Can a registered sex offender go on vacation?  Does a sex offender have to register if they visit a different state?  It depends on the state, and how long the registrant will be there.  Some jurisdictions require registrants to notify authorities immediately, while others allow limited stays without requiring registration.  Registrants currently under supervision usually need permission from their Parole or Probation Officer before traveling and should always consult their supervising officer.

 

The answers provided are taken directly from the laws found on the state or territory’s legislative website or, where necessary, from the website of the law enforcement agency in charge of the jurisdiction’s registry.  In some cases, we contacted state or territory officials for clarification and have directly quoted those conversations.

Disclaimer

While we stand by our research, it is for informational purposes only.  It should not be considered legal advice and, while we strive to provide accurate and up to date information, it is not guaranteed to be complete or correct.  We provide links to each jurisdiction’s legislative and law enforcement websites and maintain a directory of lawyers who specialize in sex offender registration laws.  For those currently under supervision, consult with your Parole or Probation Officer for guidance.

As of July 1st, 2015, registration periods for Vermont convictions are determined by the courts.

–Vermont Crime Information Center

 

For convictions prior to July 1st, 2015:

 

13 V.S.A § 5407

(e) Except as provided for in subsection (f) of this section, a person required to register as a sex offender under this subchapter shall continue to comply with this section, except during periods of incarceration, until 10 years have elapsed since the person was released from prison or discharged from parole, supervised release, or probation, whichever is later. The 10-year period shall not be affected or reduced in any way by the actual duration of the offender's sentence as imposed by the court, nor shall it be reduced by the sex offender's release on parole or ending of probation or other early release.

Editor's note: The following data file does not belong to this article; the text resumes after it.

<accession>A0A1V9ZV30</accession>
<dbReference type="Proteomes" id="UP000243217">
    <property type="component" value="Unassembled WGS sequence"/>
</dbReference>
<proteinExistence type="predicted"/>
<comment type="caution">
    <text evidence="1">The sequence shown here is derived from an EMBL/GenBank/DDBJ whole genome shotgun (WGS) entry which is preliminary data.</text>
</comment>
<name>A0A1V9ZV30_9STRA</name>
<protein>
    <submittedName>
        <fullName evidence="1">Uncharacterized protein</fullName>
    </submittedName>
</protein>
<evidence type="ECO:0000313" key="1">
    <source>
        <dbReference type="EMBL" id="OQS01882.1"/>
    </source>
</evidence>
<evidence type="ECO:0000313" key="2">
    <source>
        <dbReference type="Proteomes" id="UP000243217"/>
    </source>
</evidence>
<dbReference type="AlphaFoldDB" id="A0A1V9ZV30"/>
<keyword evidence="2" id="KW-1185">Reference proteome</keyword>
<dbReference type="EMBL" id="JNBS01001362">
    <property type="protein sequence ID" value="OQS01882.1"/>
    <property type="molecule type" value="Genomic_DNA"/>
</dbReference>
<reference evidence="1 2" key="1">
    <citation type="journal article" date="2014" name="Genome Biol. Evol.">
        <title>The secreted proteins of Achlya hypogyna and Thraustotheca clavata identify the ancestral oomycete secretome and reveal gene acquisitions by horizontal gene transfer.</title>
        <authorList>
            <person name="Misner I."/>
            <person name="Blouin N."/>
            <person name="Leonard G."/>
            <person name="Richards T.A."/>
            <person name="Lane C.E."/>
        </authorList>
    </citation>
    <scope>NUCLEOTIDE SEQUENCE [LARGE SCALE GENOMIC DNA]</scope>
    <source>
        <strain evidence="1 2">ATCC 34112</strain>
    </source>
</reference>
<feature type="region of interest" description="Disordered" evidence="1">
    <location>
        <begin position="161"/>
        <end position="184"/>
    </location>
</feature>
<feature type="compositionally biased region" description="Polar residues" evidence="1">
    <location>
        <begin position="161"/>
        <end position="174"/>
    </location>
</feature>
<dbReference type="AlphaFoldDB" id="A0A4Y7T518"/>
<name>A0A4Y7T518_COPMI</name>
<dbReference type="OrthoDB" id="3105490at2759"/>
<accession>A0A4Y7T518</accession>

(f) A person required to register as a sex offender under this subchapter shall continue to comply with this section for the life of that person, except during periods of incarceration, if that person:

(1) has at least one prior conviction for an offense described in subdivision 5401(10) of this subchapter or a comparable offense in another jurisdiction of the United States;

(2) has been convicted of a sexual assault as defined in section 3252 of this title or aggravated sexual assault as defined in section 3253 of this title, or a comparable offense in another jurisdiction of the United States, including a state, territory, commonwealth, the District of Columbia, or military, federal, or tribal court; however, if a person convicted under section 3252 is not more than six years older than the victim of the assault and if the victim is 14 years of age or older, then the offender shall not be required to register for life if the age of the victim was the basis for the conviction;

(3) has been determined to be a sexually violent predator pursuant to section 5405 of this title; or

(4) has been designated as a noncompliant high-risk sex offender pursuant to section 5411d of this title.

No.

 

Inclusion on the Vermont Sex Offender Registry (VTSOR) does not automatically come with a requirement to proactively notify members of the public.

–Vermont Crime Information Center

None.

None.

No.

No.

No.

There is no state-mandated fee, though fees may be assessed by local law enforcement.

13 V.S.A § 5407

(a) Except as provided in section 5411d of this title, a sex offender shall report to the Department as follows:

(1) if convicted of a registry offense in another state, within 10 days after either establishing residence in this State or crossing into this State for purposes of employment, carrying on a vocation, or being a student, the sex offender shall provide the information listed in subsection 5403(a) of this title;

 

(4) within three days after the registrant enrolls in or separates from any postsecondary educational institution;

 

13 V.S.A § 5401

(13) "Employed, carries on a vocation" includes employment that is full-time or part-time for a period of time exceeding 14 days or for an aggregate period of time exceeding 30 days during any calendar year, whether financially compensated, volunteered, or for the purpose of governmental or educational benefit.

Any sex offender who intends to visit Vermont for 10 consecutive days or 30 days in a calendar year must register with the VCIC within 10 days of arrival. The registrant will complete a Notification of Requirement to Register form and a Sex Offender Registry Registration form. Both forms must be signed and returned to the VCIC. These forms may be obtained from the VCIC either in person, through the mail, or on the Department's web site.

            – Vermont Department of Public Safety